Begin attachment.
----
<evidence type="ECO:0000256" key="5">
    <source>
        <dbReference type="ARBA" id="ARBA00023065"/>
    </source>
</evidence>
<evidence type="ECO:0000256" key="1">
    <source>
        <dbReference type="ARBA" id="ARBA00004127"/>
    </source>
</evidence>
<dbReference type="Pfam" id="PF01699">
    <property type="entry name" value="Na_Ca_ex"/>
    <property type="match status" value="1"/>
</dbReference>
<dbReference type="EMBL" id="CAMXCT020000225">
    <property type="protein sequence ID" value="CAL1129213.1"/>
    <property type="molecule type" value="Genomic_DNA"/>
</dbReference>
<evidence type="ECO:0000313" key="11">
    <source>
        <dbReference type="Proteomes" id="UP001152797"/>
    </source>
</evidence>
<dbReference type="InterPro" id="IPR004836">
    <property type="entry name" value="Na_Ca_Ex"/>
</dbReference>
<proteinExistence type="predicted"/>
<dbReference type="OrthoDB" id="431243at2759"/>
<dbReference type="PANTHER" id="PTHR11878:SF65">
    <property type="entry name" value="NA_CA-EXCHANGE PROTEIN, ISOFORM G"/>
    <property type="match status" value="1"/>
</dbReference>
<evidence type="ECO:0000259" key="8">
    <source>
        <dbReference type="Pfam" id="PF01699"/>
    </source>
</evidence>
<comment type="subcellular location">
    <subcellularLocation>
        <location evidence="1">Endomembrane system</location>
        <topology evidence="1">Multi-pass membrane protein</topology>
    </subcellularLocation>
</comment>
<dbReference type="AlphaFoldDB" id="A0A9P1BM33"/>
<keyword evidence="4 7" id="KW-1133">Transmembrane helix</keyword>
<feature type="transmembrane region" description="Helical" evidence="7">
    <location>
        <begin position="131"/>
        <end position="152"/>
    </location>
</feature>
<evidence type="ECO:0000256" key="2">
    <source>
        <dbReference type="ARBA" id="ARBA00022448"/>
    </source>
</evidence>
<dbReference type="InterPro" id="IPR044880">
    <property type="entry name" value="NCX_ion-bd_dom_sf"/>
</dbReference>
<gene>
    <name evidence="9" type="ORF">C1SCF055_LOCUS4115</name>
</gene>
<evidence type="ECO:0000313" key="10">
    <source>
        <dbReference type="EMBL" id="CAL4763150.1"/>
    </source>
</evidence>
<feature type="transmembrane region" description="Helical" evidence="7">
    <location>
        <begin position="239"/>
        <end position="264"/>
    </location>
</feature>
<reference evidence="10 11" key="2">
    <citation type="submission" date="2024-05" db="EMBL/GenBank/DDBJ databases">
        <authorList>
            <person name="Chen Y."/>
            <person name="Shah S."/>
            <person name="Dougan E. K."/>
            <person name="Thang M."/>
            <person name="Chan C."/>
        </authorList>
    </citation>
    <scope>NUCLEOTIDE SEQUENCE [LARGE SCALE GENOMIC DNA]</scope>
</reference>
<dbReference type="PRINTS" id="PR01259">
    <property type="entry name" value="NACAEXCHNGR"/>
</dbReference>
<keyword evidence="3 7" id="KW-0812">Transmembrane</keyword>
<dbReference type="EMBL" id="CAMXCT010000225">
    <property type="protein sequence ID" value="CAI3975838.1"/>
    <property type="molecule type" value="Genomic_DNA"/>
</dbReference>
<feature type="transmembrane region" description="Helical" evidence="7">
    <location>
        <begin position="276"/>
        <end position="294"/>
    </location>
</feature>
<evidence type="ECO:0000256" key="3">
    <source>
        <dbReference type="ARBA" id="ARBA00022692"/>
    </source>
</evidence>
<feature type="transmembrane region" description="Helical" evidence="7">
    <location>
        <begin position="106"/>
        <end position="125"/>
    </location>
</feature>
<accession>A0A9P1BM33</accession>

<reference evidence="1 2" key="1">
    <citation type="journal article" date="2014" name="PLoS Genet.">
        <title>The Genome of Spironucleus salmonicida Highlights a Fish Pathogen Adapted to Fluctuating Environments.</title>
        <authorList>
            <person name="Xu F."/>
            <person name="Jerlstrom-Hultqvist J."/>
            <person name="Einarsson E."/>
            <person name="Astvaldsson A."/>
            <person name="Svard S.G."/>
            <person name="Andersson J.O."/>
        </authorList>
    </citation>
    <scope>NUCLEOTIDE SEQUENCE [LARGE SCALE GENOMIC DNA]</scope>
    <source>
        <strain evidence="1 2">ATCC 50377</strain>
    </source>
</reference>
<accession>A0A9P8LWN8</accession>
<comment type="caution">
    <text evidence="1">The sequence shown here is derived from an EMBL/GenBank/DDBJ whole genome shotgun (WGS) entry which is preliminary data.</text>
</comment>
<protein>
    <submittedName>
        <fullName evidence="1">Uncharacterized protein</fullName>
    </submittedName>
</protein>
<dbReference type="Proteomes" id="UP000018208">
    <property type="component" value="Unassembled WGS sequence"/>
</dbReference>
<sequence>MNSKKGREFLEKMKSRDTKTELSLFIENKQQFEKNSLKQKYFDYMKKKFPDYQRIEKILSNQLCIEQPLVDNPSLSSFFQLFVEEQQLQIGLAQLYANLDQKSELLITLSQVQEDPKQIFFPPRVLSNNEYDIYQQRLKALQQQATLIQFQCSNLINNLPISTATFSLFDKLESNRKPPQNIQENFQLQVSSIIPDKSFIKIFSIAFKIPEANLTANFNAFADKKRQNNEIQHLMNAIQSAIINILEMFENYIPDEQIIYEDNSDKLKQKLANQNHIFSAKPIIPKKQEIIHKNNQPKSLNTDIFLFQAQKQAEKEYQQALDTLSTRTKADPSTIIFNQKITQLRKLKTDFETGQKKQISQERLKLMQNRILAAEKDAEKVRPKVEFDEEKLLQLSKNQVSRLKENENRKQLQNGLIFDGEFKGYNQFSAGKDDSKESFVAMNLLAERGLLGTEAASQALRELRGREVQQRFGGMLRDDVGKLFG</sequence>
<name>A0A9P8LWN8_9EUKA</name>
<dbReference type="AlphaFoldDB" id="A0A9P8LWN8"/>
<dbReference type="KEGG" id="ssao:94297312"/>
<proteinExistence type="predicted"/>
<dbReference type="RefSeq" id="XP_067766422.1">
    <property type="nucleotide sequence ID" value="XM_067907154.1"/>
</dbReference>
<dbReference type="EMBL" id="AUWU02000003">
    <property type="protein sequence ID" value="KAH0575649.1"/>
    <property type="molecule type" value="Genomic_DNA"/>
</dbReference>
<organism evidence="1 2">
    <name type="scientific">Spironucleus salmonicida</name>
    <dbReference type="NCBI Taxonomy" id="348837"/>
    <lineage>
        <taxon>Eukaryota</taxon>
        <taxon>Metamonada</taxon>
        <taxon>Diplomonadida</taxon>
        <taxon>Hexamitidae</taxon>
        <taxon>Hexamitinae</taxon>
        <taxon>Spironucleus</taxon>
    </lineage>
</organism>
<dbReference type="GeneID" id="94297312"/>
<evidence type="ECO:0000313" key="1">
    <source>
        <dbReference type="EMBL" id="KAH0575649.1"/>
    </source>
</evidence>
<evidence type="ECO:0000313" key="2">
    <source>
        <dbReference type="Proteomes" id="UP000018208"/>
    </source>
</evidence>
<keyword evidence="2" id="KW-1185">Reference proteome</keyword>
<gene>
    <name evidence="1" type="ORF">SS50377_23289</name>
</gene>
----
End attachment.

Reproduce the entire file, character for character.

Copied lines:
<evidence type="ECO:0000256" key="5">
    <source>
        <dbReference type="ARBA" id="ARBA00023065"/>
    </source>
</evidence>
<evidence type="ECO:0000256" key="1">
    <source>
        <dbReference type="ARBA" id="ARBA00004127"/>
    </source>
</evidence>
<dbReference type="Pfam" id="PF01699">
    <property type="entry name" value="Na_Ca_ex"/>
    <property type="match status" value="1"/>
</dbReference>
<dbReference type="EMBL" id="CAMXCT020000225">
    <property type="protein sequence ID" value="CAL1129213.1"/>
    <property type="molecule type" value="Genomic_DNA"/>
</dbReference>
<evidence type="ECO:0000313" key="11">
    <source>
        <dbReference type="Proteomes" id="UP001152797"/>
    </source>
</evidence>
<dbReference type="InterPro" id="IPR004836">
    <property type="entry name" value="Na_Ca_Ex"/>
</dbReference>
<proteinExistence type="predicted"/>
<dbReference type="OrthoDB" id="431243at2759"/>
<dbReference type="PANTHER" id="PTHR11878:SF65">
    <property type="entry name" value="NA_CA-EXCHANGE PROTEIN, ISOFORM G"/>
    <property type="match status" value="1"/>
</dbReference>
<evidence type="ECO:0000259" key="8">
    <source>
        <dbReference type="Pfam" id="PF01699"/>
    </source>
</evidence>
<comment type="subcellular location">
    <subcellularLocation>
        <location evidence="1">Endomembrane system</location>
        <topology evidence="1">Multi-pass membrane protein</topology>
    </subcellularLocation>
</comment>
<dbReference type="AlphaFoldDB" id="A0A9P1BM33"/>
<keyword evidence="4 7" id="KW-1133">Transmembrane helix</keyword>
<feature type="transmembrane region" description="Helical" evidence="7">
    <location>
        <begin position="131"/>
        <end position="152"/>
    </location>
</feature>
<evidence type="ECO:0000256" key="2">
    <source>
        <dbReference type="ARBA" id="ARBA00022448"/>
    </source>
</evidence>
<dbReference type="InterPro" id="IPR044880">
    <property type="entry name" value="NCX_ion-bd_dom_sf"/>
</dbReference>
<gene>
    <name evidence="9" type="ORF">C1SCF055_LOCUS4115</name>
</gene>
<evidence type="ECO:0000313" key="10">
    <source>
        <dbReference type="EMBL" id="CAL4763150.1"/>
    </source>
</evidence>
<feature type="transmembrane region" description="Helical" evidence="7">
    <location>
        <begin position="239"/>
        <end position="264"/>
    </location>
</feature>
<reference evidence="10 11" key="2">
    <citation type="submission" date="2024-05" db="EMBL/GenBank/DDBJ databases">
        <authorList>
            <person name="Chen Y."/>
            <person name="Shah S."/>
            <person name="Dougan E. K."/>
            <person name="Thang M."/>
            <person name="Chan C."/>
        </authorList>
    </citation>
    <scope>NUCLEOTIDE SEQUENCE [LARGE SCALE GENOMIC DNA]</scope>
</reference>
<dbReference type="PRINTS" id="PR01259">
    <property type="entry name" value="NACAEXCHNGR"/>
</dbReference>
<keyword evidence="3 7" id="KW-0812">Transmembrane</keyword>
<dbReference type="EMBL" id="CAMXCT010000225">
    <property type="protein sequence ID" value="CAI3975838.1"/>
    <property type="molecule type" value="Genomic_DNA"/>
</dbReference>
<feature type="transmembrane region" description="Helical" evidence="7">
    <location>
        <begin position="276"/>
        <end position="294"/>
    </location>
</feature>
<evidence type="ECO:0000256" key="3">
    <source>
        <dbReference type="ARBA" id="ARBA00022692"/>
    </source>
</evidence>
<feature type="transmembrane region" description="Helical" evidence="7">
    <location>
        <begin position="106"/>
        <end position="125"/>
    </location>
</feature>
<accession>A0A9P1BM33</accession>

<reference evidence="1 2" key="1">
    <citation type="journal article" date="2014" name="PLoS Genet.">
        <title>The Genome of Spironucleus salmonicida Highlights a Fish Pathogen Adapted to Fluctuating Environments.</title>
        <authorList>
            <person name="Xu F."/>
            <person name="Jerlstrom-Hultqvist J."/>
            <person name="Einarsson E."/>
            <person name="Astvaldsson A."/>
            <person name="Svard S.G."/>
            <person name="Andersson J.O."/>
        </authorList>
    </citation>
    <scope>NUCLEOTIDE SEQUENCE [LARGE SCALE GENOMIC DNA]</scope>
    <source>
        <strain evidence="1 2">ATCC 50377</strain>
    </source>
</reference>
<accession>A0A9P8LWN8</accession>
<comment type="caution">
    <text evidence="1">The sequence shown here is derived from an EMBL/GenBank/DDBJ whole genome shotgun (WGS) entry which is preliminary data.</text>
</comment>
<protein>
    <submittedName>
        <fullName evidence="1">Uncharacterized protein</fullName>
    </submittedName>
</protein>
<dbReference type="Proteomes" id="UP000018208">
    <property type="component" value="Unassembled WGS sequence"/>
</dbReference>
<sequence>MNSKKGREFLEKMKSRDTKTELSLFIENKQQFEKNSLKQKYFDYMKKKFPDYQRIEKILSNQLCIEQPLVDNPSLSSFFQLFVEEQQLQIGLAQLYANLDQKSELLITLSQVQEDPKQIFFPPRVLSNNEYDIYQQRLKALQQQATLIQFQCSNLINNLPISTATFSLFDKLESNRKPPQNIQENFQLQVSSIIPDKSFIKIFSIAFKIPEANLTANFNAFADKKRQNNEIQHLMNAIQSAIINILEMFENYIPDEQIIYEDNSDKLKQKLANQNHIFSAKPIIPKKQEIIHKNNQPKSLNTDIFLFQAQKQAEKEYQQALDTLSTRTKADPSTIIFNQKITQLRKLKTDFETGQKKQISQERLKLMQNRILAAEKDAEKVRPKVEFDEEKLLQLSKNQVSRLKENENRKQLQNGLIFDGEFKGYNQFSAGKDDSKESFVAMNLLAERGLLGTEAASQALRELRGREVQQRFGGMLRDDVGKLFG</sequence>
<name>A0A9P8LWN8_9EUKA</name>
<dbReference type="AlphaFoldDB" id="A0A9P8LWN8"/>
<dbReference type="KEGG" id="ssao:94297312"/>
<proteinExistence type="predicted"/>
<dbReference type="RefSeq" id="XP_067766422.1">
    <property type="nucleotide sequence ID" value="XM_067907154.1"/>
</dbReference>
<dbReference type="EMBL" id="AUWU02000003">
    <property type="protein sequence ID" value="KAH0575649.1"/>
    <property type="molecule type" value="Genomic_DNA"/>
</dbReference>
<organism evidence="1 2">
    <name type="scientific">Spironucleus salmonicida</name>
    <dbReference type="NCBI Taxonomy" id="348837"/>
    <lineage>
        <taxon>Eukaryota</taxon>
        <taxon>Metamonada</taxon>
        <taxon>Diplomonadida</taxon>
        <taxon>Hexamitidae</taxon>
        <taxon>Hexamitinae</taxon>
        <taxon>Spironucleus</taxon>
    </lineage>
</organism>
<dbReference type="GeneID" id="94297312"/>
<evidence type="ECO:0000313" key="1">
    <source>
        <dbReference type="EMBL" id="KAH0575649.1"/>
    </source>
</evidence>
<evidence type="ECO:0000313" key="2">
    <source>
        <dbReference type="Proteomes" id="UP000018208"/>
    </source>
</evidence>
<keyword evidence="2" id="KW-1185">Reference proteome</keyword>
<gene>
    <name evidence="1" type="ORF">SS50377_23289</name>
</gene>